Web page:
Can rail digitalisation open highly lucrative non-farebox revenue streams?

Ian Reynolds, Managing Director of KBH On-Train Media, believes improvements in on-board connectivity have the potential to revolutionise rail travel as we know it, and open up highly lucrative new revenue streams for the industry and the economy as a whole.


To borrow the words of the most recent Ofcom Communications Market Report, we’ve been living in a state of digital dependency for the last decade. The study demonstrates how 10 years of technological revolution has transformed our behaviour. Many of us can hardly imagine life without the internet, and we find it highly frustrating when we’re unable to connect; nowhere illustrates this better than the rail commute.

According to Ofcom’s findings, 35 per cent of commuters agreed that the internet was essential to their journeys, enabling them to complete tasks in their professional lives. Consistent and reliable connectivity while travelling by train is therefore becoming increasingly important. Lack of connectivity could not only undermine our experiences as passengers, but also delay train operators’ ability to take advantage of the potential provided by emerging new digital opportunities, which will, in turn, further improve the passenger experience.

Over the past few years, the sector has stepped up its commitment to digitisation – phrases such as ‘Smart Travel’, ‘The Digital Railway’ and ‘Railway 4.0’ are becoming part of everyday rail travel language and expectations.

The opportunities of digitisation are clear: E-ticketing increases efficiencies; data and analytics can lead to faster decision-making; and live updates on digital information displays improve the ease of passengers’ journeys. At the same time, Wi-Fi provides practical connectivity benefits alongside services which positively enhance the on-board experience, such as entertainment portals which offer entertainment and current affairs content during the journey.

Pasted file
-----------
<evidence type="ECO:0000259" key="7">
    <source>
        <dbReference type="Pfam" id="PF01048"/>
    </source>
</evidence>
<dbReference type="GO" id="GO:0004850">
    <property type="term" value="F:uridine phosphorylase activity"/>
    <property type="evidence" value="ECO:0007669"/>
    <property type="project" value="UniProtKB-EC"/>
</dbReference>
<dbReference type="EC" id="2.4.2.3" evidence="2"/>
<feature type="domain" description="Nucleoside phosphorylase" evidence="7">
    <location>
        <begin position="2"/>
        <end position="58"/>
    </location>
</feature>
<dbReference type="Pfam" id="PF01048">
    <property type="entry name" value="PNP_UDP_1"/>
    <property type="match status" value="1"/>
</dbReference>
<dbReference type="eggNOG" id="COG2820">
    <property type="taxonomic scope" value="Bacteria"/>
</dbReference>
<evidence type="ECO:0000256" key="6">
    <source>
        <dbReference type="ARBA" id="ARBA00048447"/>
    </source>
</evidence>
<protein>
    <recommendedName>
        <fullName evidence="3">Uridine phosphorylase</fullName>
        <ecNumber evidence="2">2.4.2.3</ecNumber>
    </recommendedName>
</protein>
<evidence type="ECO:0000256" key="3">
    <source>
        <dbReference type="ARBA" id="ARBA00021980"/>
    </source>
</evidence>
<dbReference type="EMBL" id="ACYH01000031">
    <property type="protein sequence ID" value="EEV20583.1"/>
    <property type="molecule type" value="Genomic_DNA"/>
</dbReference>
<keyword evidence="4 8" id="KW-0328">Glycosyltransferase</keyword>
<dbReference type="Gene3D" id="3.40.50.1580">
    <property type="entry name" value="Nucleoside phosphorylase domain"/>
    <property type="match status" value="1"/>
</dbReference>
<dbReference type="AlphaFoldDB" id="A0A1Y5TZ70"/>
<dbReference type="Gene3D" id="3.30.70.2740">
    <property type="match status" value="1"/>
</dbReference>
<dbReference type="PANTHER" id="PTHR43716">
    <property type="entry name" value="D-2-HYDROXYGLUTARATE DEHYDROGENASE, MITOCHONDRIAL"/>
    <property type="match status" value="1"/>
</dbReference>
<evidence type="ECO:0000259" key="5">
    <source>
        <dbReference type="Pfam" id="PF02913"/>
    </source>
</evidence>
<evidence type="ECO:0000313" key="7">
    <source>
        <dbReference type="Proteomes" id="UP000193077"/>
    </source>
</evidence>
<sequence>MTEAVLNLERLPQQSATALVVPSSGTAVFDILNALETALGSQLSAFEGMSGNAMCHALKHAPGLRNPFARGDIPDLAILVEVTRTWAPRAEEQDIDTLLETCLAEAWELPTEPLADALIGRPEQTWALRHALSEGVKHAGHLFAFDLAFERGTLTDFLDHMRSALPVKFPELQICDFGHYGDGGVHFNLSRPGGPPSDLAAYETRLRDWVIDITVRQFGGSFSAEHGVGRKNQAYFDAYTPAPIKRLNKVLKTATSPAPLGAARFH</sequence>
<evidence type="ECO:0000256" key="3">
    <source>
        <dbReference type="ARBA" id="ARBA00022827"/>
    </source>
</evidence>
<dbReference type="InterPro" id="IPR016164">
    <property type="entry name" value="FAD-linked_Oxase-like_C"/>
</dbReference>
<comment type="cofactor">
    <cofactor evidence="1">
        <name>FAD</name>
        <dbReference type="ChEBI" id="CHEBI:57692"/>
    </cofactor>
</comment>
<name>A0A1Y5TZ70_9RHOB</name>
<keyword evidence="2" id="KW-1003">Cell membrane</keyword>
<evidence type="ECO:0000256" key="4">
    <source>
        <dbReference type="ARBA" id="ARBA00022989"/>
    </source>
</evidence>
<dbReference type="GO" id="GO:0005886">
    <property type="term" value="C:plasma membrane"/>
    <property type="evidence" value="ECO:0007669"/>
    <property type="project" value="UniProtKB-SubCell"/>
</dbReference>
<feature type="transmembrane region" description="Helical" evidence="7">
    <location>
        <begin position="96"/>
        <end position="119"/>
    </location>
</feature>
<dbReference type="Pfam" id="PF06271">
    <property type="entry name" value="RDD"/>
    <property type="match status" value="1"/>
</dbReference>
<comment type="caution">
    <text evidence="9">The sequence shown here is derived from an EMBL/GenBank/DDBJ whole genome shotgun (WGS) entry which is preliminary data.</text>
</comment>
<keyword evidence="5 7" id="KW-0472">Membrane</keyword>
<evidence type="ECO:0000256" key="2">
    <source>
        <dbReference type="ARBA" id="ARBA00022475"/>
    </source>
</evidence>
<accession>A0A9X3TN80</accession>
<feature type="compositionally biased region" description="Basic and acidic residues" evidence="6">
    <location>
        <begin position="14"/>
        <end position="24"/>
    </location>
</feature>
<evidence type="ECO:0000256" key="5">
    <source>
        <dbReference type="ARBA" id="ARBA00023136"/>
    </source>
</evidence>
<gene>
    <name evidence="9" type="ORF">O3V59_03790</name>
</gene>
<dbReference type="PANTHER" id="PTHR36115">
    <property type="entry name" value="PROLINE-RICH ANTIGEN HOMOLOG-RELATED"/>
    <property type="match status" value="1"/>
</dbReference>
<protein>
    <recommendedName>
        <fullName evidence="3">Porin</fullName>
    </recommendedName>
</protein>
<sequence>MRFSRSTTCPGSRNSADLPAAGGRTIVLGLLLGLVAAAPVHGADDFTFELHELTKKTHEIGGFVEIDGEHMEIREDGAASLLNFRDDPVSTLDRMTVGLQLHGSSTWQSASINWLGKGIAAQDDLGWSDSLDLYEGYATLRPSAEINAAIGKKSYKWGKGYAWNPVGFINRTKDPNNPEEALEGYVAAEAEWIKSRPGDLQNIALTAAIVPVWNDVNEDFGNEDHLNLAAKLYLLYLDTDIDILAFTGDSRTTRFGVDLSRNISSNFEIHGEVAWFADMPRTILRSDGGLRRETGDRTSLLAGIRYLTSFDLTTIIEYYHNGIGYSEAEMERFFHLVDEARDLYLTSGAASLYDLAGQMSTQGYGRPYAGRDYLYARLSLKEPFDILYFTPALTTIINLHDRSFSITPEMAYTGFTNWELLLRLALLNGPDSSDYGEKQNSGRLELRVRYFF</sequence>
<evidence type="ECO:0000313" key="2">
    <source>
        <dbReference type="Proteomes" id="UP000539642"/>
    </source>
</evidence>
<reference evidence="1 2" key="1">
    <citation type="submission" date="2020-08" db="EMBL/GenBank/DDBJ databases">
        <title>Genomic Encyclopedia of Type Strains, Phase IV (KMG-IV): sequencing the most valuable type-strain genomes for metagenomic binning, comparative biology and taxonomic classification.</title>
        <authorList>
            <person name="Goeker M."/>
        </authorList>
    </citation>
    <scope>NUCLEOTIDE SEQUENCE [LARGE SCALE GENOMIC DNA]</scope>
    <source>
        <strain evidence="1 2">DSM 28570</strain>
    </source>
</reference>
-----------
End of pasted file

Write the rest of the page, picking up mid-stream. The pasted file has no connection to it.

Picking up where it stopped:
These improvements – particularly upgrades in on-board connectivity – have the potential to revolutionise rail travel as we know it, open highly lucrative new non-farebox revenue streams for the industry, and potentially benefit the whole economy.

A unique environment

Approximately 1.7 billion passenger journeys were made by rail in 2016-2017; the highest recorded figure since the 1950s. As such, the opportunities for brands to connect with consumers across the rail network are considerable.

To revert back to Ofcom’s recent report, seven in 10  commuters own a smartphone and 62 per cent of all time spent on the internet is via mobile devices. Similarly, KBH On-Train Media’s own recent research discovered that mobile is the go-to-device for 88 per cent of rail commuters who use them for a range of personal and professional tasks.

This trend is set to accelerate with the current rate of expansion of high-speed on-board Wi-Fi services across the network. The government is forecasting that almost 100 per cent of train travellers will have access to Wi-Fi services by 2020 and speeds of around one gigabit per second (GBps) will be achievable for rail commuters by 2025. With the average journey taking 40 minutes, commuters have plenty of time to spend money – and often do, in increasing amounts.

All this means that the commute is a truly unique environment, not only presenting TOCs and advertisers with growing opportunities to reach consumers across multiple touchpoints – online and ‘offline’, through on-train media such as Traincards – but also driving big benefits for the wider economy through e- and m-commerce.

A more efficient on-board Wi-Fi for UK rail commuters is expected by 2025 – and with the average journey taking 40 minutes, commuters will have plenty of time to spend money during their journey